You can make a difference in conserving the endangered rusty patched bumble bee in your backyard and in urban parks
Keeping urban habitats pesticide free is important for habitat quality and for the recovery of the rusty patched bumble bee. (PDF 326 KB)
Bumble bees and other pollinators need high quality habitat to survive, including habitat on farms. (PDF 307 KB)
2015 toxicity (LD50) of greenhouse, nursery, and landscape insecticides to pollinators.
The conservation of beneficial insects is an essential part of Integrated Pest management (IPM) programs.
Turf insecticides differ in efficacy against pests, residual duration, and whether the insecticide is a contact or systemic.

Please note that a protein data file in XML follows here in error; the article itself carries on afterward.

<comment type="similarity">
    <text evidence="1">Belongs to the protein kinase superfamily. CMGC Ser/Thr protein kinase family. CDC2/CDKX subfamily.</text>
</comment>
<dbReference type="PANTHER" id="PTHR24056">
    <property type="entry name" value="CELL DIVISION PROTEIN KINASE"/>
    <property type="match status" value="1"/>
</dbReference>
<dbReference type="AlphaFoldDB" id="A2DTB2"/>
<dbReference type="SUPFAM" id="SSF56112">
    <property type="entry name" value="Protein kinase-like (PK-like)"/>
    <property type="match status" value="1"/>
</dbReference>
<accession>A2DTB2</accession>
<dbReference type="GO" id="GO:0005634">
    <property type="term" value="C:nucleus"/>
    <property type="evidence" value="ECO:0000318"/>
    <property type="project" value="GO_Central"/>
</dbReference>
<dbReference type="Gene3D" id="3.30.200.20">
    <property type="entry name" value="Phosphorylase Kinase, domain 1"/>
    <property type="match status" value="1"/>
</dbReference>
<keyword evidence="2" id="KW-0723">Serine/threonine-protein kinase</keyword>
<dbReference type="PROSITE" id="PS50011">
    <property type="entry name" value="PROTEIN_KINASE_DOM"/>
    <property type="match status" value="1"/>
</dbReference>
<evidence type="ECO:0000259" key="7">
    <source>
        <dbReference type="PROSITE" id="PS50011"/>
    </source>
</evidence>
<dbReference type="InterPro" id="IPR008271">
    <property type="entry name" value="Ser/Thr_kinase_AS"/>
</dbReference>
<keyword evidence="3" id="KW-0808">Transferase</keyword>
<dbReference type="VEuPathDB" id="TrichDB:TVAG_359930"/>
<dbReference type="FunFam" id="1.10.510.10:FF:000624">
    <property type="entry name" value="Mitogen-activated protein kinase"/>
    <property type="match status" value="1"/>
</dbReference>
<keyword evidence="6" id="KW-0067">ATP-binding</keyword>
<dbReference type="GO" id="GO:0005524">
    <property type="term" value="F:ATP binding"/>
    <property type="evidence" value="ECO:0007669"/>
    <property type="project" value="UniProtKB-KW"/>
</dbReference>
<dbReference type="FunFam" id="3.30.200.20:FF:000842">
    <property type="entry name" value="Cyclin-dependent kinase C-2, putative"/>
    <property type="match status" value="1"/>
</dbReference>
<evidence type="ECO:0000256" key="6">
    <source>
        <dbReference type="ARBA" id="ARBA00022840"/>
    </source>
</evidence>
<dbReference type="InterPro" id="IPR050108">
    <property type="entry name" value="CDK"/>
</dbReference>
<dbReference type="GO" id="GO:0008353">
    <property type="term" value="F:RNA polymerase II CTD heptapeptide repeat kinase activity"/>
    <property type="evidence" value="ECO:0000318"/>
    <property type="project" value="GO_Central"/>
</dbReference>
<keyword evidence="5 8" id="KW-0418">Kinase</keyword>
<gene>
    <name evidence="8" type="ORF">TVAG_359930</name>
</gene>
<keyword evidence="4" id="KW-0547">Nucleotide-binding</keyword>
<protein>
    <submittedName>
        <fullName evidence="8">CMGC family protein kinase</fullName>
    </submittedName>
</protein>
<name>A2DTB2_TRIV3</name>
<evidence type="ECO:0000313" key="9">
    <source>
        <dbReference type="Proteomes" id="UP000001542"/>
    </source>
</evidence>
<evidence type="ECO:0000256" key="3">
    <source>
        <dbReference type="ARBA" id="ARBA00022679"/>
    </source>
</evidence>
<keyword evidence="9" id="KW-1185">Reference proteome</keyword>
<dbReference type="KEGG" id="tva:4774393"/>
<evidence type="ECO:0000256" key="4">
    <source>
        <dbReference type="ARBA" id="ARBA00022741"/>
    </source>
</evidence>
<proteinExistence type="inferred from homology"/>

Beyond agriculture, pollinators are keystone species in most terrestrial ecosystems. Many of our native bee pollinators are at risk, and the status of many more is unknown.
Nursery and greenhouse growers have alternatives to systemic insecticides. The EPA has been registering selective, contact insecticides that conserve beneficial insects and pollinators.
Download the Save the Bees poster (2.5 M PDF)
Learn how to create a landscape that blooms from April to September create a consistent food supply for pollinators to complete their life cycles.
CUES strives to educate landscape managers and urban residents about ways to embrace environmental stewardship by practicing sustainable management.
Tours, demonstrations, workshops, and research for professional arborists, garden center employees, nursery growers, private citizens, and urban foresters